Collaborative lawyering in transnational Human Rights advocacy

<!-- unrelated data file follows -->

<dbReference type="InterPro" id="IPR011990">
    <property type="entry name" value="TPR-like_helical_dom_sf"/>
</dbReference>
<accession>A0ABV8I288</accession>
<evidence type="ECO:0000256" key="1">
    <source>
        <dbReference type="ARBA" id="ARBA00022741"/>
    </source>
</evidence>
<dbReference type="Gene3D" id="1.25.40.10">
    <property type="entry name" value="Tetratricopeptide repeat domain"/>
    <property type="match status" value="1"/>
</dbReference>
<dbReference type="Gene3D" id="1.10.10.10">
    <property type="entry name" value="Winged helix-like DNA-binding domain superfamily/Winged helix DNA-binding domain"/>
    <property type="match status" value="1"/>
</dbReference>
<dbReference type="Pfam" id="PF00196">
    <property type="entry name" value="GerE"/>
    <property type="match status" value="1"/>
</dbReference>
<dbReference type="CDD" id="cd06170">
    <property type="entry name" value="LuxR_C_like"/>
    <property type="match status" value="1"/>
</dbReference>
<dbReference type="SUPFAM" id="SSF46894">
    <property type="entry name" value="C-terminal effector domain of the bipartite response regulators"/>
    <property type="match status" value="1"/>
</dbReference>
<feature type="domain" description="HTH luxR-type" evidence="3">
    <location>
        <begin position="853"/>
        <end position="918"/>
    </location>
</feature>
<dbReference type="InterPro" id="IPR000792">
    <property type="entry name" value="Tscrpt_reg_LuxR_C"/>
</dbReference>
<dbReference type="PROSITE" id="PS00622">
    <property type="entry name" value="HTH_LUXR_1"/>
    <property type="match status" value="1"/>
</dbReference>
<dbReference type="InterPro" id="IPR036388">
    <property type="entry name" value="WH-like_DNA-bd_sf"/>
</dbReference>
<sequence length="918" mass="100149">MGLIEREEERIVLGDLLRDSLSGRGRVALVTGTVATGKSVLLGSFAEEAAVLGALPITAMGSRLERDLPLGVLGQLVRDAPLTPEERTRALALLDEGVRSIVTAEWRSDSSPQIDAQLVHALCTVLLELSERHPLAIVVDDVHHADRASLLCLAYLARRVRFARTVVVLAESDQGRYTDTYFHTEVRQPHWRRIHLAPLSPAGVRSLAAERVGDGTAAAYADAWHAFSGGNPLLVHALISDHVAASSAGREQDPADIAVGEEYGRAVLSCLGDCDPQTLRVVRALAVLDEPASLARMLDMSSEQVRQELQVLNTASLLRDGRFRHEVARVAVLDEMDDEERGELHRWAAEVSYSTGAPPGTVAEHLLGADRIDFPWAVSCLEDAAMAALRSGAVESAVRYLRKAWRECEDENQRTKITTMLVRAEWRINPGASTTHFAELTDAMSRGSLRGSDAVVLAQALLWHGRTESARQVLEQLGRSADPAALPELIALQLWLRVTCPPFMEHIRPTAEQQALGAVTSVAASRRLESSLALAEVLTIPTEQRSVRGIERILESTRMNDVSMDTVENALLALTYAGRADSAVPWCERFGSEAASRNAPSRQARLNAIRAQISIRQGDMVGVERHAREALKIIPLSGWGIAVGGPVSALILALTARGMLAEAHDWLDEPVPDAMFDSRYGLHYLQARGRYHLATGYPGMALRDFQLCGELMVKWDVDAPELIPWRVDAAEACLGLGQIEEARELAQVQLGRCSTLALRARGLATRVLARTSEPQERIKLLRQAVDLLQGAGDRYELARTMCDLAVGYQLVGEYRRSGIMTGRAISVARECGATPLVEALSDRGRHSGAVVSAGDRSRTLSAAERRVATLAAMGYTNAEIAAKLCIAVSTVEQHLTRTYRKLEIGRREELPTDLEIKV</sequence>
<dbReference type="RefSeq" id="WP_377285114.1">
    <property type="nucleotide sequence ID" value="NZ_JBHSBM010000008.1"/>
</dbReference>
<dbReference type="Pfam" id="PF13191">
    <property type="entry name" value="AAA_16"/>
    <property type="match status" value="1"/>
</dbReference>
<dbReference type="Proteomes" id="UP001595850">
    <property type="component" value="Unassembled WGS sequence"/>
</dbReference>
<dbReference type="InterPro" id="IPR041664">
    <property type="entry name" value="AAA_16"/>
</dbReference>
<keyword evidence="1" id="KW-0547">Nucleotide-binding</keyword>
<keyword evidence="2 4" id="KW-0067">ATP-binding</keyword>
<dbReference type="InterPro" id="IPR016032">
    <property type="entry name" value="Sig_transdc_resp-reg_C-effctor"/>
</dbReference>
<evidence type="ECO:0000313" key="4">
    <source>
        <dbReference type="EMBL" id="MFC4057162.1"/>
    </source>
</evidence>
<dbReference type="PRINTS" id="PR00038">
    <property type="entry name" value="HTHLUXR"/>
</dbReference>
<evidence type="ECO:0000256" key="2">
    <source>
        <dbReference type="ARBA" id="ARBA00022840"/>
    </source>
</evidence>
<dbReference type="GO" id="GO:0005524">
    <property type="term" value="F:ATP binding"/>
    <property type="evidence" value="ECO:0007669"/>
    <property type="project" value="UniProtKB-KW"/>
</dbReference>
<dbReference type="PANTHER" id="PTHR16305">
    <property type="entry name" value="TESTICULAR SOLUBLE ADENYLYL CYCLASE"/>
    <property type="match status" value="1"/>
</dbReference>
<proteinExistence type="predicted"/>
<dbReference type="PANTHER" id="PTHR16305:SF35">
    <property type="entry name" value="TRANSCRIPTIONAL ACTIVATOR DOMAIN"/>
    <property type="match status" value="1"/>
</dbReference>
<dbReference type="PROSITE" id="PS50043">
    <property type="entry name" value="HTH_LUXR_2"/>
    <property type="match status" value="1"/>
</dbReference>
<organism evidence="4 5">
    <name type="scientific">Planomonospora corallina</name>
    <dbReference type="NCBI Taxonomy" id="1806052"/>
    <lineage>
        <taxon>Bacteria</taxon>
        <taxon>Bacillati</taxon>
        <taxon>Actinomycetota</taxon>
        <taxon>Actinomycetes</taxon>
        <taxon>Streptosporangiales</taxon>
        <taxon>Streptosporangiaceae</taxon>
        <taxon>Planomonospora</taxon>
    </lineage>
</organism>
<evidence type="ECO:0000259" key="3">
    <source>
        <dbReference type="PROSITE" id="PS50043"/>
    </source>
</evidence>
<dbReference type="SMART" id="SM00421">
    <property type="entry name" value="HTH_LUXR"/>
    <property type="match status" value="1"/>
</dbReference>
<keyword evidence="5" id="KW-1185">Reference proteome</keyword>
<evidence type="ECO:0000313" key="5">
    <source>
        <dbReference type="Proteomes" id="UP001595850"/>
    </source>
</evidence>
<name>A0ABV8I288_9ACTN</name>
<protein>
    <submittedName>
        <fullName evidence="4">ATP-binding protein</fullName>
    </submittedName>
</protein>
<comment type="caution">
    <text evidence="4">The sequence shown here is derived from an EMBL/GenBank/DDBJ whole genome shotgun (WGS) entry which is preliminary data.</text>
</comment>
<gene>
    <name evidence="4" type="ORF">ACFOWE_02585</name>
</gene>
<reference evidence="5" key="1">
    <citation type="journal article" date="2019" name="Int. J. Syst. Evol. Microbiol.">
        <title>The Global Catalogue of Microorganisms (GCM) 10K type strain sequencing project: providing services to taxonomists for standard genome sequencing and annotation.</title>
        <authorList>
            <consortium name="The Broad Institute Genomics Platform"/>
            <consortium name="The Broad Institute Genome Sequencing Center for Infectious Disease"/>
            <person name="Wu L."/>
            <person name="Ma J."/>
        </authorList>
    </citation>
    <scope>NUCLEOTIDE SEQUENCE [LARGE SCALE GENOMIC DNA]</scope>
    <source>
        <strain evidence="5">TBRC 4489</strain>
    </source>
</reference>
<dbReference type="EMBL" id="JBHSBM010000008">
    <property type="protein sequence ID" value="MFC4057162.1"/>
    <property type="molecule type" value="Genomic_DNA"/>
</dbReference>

The practice of transnational human rights lawyering to date has been largely divorced from many of the contributions of U.S. poverty and environmental justice lawyers who have adopted critical lawyering methodologies seeking to amplify community power and serve their clients’ visions of justice. This paper is a first step towards translating those critical lawyering ethodologies into practical guidance for transnational human rights advocates. The paper begins by drawing out common themes from the critical lawyering methodologies. It then discusses how the dominant methodology for human rights advocacy fails to incorporate these critical lawyering methodologies, and how the primary critiques of human rights advocacy do not provide practical guidance for practitioners interested in instituting more critical methodologies. The authors draw upon their own experiences as practitioners supporting indigenous communities in the Amazon struggling against multinational oil companies, and the lessons of the critical methodologies, to then present a practical and detailed guide for implementing an effective model of “transnational collaborative lawyering.” The paper concludes with a series of questions to guide further refinement of this methodology.
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